24. Lacaze E, Gruchy N, Penniello-Valette MJ, Plessis G, Richard N, Decamp M, et al. De novo 15q13.3 microdeletion with cryptogenic West syndrome. Am J Med Genet A. 2013;161A(10):2582–7. doi:10.1002/ajmg.a.36085.PubMedGoogle Scholar
  25. Valbonesi S, Magri C, Traversa M, Faraone SV, Cattaneo A, Milanesi E, et al. Copy number variants in attention-deficit hyperactive disorder: identification of the 15q13 deletion and its functional role. Psychiatr Genet. 2014. doi:https://doi.org/10.1097/YPG.0000000000000056.Google Scholar
  26. Soler-Alfonso C, Carvalho CM, Ge J, Roney EK, Bader PI, Kolodziejska KE, et al. CHRNA7 triplication associated with cognitive impairment and neuropsychiatric phenotypes in a three-generation pedigree. Eur J Med Genet: EJHG. 2014;22(9):1071–6. doi:https://doi.org/10.1038/ejhg.2013.302.Google Scholar
  27. Lui JC, Finkielstain GP, Barnes KM, Baron J. An imprinted gene network that controls mammalian somatic growth is down-regulated during postnatal growth deceleration in multiple organs. Am J Physiol Regul Integr Comp Physiol. 2008;295(1):R189–96. doi:https://doi.org/10.1152/ajpregu.00182.2008.PubMed CentralPubMedView ArticleGoogle Scholar
  28. Tsang HT, Edwards TL, Wang X, Connell JW, Davies RJ, Durrington HJ, et al. The hereditary spastic paraplegia proteins NIPA1, spastin and spartin are inhibitors of mammalian BMP signalling. Hum Mol Genet. 2009;18(20):3805–21. doi:https://doi.org/10.1093/hmg/ddp324.PubMed CentralPubMedView ArticleGoogle Scholar
  29. Skryabin BV, Gubar LV, Seeger B, Pfeiffer J, Handel S, Robeck T, et al. Deletion of the MBII-85 snoRNA gene cluster in mice results in postnatal growth retardation. PLoS Genet. 2007;3(12), e235. doi:https://doi.org/10.1371/journal.pgen.0030235.PubMed CentralPubMedView ArticleGoogle Scholar
  30. Sharp AJ, Mefford HC, Li K, Baker C, Skinner C, Stevenson RE, et al. A recurrent 15q13.3 microdeletion syndrome associated with mental retardation and seizures. Nat Genet. 2008;40(3):322–8. doi:https://doi.org/10.1038/ng.93.PubMed CentralPubMedView ArticleGoogle Scholar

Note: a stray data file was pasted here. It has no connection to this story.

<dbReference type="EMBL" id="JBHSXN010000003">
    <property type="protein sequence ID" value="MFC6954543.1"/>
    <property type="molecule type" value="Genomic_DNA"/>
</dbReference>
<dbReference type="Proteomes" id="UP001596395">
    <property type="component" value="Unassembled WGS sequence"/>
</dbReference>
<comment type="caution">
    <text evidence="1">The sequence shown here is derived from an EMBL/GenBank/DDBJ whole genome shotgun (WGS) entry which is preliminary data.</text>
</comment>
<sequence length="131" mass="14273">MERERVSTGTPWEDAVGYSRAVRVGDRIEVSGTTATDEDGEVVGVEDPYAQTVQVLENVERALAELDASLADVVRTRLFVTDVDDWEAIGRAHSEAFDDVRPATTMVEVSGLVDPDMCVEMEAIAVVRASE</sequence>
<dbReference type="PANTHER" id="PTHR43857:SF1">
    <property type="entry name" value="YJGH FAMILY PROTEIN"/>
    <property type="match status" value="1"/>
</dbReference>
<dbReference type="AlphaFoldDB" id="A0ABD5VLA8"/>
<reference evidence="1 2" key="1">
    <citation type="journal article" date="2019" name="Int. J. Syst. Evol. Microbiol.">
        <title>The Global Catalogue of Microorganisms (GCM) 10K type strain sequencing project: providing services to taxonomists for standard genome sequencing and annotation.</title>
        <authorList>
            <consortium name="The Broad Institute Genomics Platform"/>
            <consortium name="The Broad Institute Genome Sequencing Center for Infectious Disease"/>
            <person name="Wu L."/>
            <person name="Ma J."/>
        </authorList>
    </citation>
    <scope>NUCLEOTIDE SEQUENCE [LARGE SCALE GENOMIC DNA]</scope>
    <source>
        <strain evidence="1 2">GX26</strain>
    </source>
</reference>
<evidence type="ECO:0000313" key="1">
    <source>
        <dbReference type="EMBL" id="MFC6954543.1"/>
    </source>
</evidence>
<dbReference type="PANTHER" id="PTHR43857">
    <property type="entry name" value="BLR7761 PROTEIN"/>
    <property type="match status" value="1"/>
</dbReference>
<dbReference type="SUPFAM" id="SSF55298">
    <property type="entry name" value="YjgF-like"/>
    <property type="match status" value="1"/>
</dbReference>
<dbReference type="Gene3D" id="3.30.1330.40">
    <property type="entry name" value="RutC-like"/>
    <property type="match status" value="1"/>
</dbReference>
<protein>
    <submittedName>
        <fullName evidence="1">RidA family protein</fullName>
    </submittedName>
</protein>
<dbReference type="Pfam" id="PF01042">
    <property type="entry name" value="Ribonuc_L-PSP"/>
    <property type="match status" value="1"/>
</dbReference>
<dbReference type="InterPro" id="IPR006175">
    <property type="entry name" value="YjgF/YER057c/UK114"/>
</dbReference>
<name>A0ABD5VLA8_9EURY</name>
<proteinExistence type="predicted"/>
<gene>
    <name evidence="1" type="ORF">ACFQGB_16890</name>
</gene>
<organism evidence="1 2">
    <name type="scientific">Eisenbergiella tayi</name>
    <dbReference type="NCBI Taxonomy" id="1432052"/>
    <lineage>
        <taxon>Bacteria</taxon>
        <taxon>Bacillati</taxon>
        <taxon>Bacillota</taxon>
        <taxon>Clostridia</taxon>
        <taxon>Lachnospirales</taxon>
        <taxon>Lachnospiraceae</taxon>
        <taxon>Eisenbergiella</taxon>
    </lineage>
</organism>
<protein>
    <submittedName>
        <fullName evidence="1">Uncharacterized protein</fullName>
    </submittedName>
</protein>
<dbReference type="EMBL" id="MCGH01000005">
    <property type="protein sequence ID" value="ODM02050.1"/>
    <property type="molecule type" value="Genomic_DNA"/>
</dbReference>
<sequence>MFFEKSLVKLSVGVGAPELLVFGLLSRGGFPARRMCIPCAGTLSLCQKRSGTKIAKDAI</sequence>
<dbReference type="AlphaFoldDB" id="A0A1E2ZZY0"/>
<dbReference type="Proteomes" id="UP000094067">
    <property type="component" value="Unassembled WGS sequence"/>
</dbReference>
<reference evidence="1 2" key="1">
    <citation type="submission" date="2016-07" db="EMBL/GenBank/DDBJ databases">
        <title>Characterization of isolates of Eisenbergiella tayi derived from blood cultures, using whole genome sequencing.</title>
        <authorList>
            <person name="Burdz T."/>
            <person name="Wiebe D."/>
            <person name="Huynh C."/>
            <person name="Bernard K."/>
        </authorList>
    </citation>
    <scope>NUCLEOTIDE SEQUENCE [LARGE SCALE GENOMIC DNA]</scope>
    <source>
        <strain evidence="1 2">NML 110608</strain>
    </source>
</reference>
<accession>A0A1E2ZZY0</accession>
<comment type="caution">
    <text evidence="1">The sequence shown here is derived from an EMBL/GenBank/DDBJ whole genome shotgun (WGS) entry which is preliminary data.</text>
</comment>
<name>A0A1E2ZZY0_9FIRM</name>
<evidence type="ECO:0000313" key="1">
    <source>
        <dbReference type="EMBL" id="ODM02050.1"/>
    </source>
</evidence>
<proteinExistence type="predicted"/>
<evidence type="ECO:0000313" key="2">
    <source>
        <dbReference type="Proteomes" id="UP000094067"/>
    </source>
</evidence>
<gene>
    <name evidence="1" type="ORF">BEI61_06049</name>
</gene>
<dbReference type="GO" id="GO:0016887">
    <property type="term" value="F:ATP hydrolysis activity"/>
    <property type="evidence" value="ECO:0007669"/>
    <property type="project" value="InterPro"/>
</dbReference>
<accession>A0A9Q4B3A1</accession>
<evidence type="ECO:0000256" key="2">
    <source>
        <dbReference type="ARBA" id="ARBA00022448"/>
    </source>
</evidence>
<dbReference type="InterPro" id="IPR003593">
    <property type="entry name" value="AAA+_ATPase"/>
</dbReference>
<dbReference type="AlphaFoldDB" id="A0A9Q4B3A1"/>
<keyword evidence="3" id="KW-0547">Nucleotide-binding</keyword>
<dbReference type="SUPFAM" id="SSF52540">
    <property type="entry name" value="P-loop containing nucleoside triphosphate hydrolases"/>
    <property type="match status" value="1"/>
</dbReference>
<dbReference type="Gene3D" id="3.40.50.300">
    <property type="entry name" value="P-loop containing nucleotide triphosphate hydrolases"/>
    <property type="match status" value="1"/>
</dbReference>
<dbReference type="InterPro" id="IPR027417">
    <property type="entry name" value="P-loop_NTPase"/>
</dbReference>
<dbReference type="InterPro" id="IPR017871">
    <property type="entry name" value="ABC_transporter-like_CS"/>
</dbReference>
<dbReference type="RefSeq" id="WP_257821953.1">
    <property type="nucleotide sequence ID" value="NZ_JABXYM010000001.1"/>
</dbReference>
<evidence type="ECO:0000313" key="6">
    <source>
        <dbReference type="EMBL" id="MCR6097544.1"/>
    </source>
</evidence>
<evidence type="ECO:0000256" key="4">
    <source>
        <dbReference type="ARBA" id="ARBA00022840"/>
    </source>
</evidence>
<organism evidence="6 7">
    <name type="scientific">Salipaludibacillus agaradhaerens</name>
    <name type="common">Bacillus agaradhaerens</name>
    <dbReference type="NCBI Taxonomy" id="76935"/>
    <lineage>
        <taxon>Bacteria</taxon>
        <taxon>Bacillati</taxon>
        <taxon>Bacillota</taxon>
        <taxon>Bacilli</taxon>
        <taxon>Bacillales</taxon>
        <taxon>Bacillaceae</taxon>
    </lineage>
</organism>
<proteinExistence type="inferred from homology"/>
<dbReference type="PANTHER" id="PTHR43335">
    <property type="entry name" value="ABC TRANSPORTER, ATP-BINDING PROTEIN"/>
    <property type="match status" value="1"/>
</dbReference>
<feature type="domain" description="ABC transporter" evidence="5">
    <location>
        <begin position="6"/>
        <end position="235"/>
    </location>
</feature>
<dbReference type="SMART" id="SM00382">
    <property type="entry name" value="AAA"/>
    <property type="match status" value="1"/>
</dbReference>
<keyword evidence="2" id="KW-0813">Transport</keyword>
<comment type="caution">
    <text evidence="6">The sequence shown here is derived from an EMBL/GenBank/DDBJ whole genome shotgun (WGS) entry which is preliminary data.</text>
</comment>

31. Masurel-Paulet A, Andrieux J, Callier P, Cuisset JM, Le Caignec C, Holder M, et al. Delineation of 15q13.3 microdeletions. Clin Genet. 2010;78(2):149–61. doi:https://doi.org/10.1111/j.1399-0004.2010.01374.x.PubMedView ArticleGoogle Scholar
  32. Campos CM, Zanardo EA, Dutra RL, Kulikowski LD, Kim CA. Investigation of Copy Number Variation in Children with Conotruncal Heart Defects. Arquivos brasileiros de cardiologia. 2014;104(1):24–31.Google Scholar
  33. Lavallee G, Andelfinger G, Nadeau M, Lefebvre C, Nemer G, Horb ME, et al. The Kruppel-like transcription factor KLF13 is a novel regulator of heart development. EMBO J. 2006;25(21):5201–13. doi:https://doi.org/10.1038/sj.emboj.7601379.PubMed CentralPubMedView ArticleGoogle Scholar
  34. Nemer M, Horb ME. The KLF family of transcriptional regulators in cardiomyocyte proliferation and differentiation. Cell Cycle. 2007;6(2):117–21.PubMedView ArticleGoogle Scholar
  35. Derwinska K, Bartnik M, Wisniowiecka-Kowalnik B, Jagla M, Rudzinski A, Pietrzyk JJ, et al. Assessment of the role of copy-number variants in 150 patients with congenital heart defects. Med Wieku Rozwoj. 2012;16(3):175–82.PubMedGoogle Scholar